[Finance] How Fintech Companies Create Empathy Within Their Communities
On the other hand, these same businesses are made up of people. People who expect their interactions with that community to unfold in a way that has an emotional, human touch.
Striking the proper balance between these two needs is crucial to successful community management. Although less complex problems can be quickly resolved , more difficult problems require managers to listen carefully and show a genuine interest in the customer.
And this requires empathy — showing the customer that not only does the business want to offer a solution, but that it genuinely cares about their problem. Building this rapport in a business setting may sometimes be a daunting task, but it’s not impossible.
Let’s look at three clear strategies managers can follow to be more effective at creating satisfied customers in their community.
Be Proactive and Search for Permanent Solutions
Ironically, showing that you care begins before a customer approaches you with their problems. Finding a band-aid solution to a problem is easy. The challenge is anticipating the customer’s issues and preemptively finding innovative solutions.
For the community manager, this means proactively searching out feedback before an issue is made known to them. This can be as simple as soliciting feedback on different ideas for a new feature by using a customer service feedback card on Twitter.
Taking the time to engage with your community in this way has benefits beyond just showing that the company is listening and solving customer problems. It gives the organization a heads-up about what’s working and what’s not, helping improve future products and services . Showing customers your business cares in this way will go very far in making them feel more valued and respected.
Hire Representatives Who Are Social Media Savvy
Of course, a community manager needs to have a capable team to maximize the tools at their disposal. While it might be easy to find people who know how to “use” social media or community management tools, that by itself is not enough. Employees need to be well versed not only in the mechanics of Facebook, but also in the tone and culture of how to communicate with customers online.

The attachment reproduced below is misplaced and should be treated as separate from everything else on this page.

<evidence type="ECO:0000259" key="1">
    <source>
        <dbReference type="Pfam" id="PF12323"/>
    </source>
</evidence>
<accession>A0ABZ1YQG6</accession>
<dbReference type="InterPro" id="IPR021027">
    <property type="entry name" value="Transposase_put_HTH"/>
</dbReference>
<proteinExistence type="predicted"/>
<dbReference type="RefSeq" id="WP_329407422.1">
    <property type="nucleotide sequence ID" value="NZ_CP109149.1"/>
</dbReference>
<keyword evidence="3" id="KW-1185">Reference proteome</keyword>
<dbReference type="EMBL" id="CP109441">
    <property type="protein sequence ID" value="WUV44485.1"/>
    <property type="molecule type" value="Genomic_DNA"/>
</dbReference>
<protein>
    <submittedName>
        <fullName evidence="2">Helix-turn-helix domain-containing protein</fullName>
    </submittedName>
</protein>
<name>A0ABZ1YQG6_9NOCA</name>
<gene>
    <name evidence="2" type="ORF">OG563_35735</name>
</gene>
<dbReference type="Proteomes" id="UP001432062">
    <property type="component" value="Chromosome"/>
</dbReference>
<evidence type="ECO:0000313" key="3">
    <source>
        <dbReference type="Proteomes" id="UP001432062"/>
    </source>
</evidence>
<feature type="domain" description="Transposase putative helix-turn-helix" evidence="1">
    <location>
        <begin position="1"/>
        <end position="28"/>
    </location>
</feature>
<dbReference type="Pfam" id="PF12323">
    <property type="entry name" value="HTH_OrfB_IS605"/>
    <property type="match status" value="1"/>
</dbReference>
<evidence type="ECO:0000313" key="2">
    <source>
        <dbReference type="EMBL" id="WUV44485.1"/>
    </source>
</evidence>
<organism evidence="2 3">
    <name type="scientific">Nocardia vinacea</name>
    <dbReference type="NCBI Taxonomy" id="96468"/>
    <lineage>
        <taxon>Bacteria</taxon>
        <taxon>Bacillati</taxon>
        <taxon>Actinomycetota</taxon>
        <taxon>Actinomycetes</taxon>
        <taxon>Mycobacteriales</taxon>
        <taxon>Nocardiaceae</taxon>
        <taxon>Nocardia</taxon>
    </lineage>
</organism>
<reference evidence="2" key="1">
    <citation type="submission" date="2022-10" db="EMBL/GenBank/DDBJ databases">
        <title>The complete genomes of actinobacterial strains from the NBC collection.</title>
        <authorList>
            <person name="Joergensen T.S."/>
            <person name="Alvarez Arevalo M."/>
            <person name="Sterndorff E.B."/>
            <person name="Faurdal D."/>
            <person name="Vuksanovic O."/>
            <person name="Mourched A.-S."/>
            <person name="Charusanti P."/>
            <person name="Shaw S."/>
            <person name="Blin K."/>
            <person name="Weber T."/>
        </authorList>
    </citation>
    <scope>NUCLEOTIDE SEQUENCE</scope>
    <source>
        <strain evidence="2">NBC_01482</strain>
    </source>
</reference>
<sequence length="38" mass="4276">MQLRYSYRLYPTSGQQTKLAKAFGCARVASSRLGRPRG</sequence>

For example, research has shown that customers find it more empathetic when service representatives use emojis to communicate. This underscores the importance of not only having people in your organization who can communicate effectively, but people who can communicate properly through the community’s channels.
On the other hand, representatives should also be well-versed enough in online communications to know its limitations. Online communities are necessary and important, but they are not a panacea. Sometimes, the conversation needs to be taken offline. Representatives who have a good grasp of this will empathize better with their customers and genuinely want to find solutions to their problems.
Avoid Killing Employee Empathy
Which brings us to what is arguably the most important thing of all. A business that wants customers to feel that it empathizes with them must actually do so. This means understanding how to cultivate a sense of empathy with representatives.
It all starts with the company culture and management showing empathy to its employees. If a customer service rep is in a bad state of mind themselves, it will be nearly impossible for them to be empathetic towards customers. Reps who are subjected to unrealistic performance standards or overwhelmed with too many tickets (something that is all too common) will deliver cold, calculated responses designed to meet rigid, objective guidelines. That’s the opposite of empathy, and customers will pick up on the lack of a subtle touch.
To remedy this, management must equip reps with language that will guide them towards more empathetic responses. Scripts which use verbs like “help” or “resolve” are empathetic by definition, and management can also direct reps to set timeframes that convey a sense of urgency — words like “immediately,” “right away” and “high priority.”
Ultimately, companies that are proactive, properly use the community management tools available to them and foster a culture of empathy within their own organization will be able to provide the service customers expect.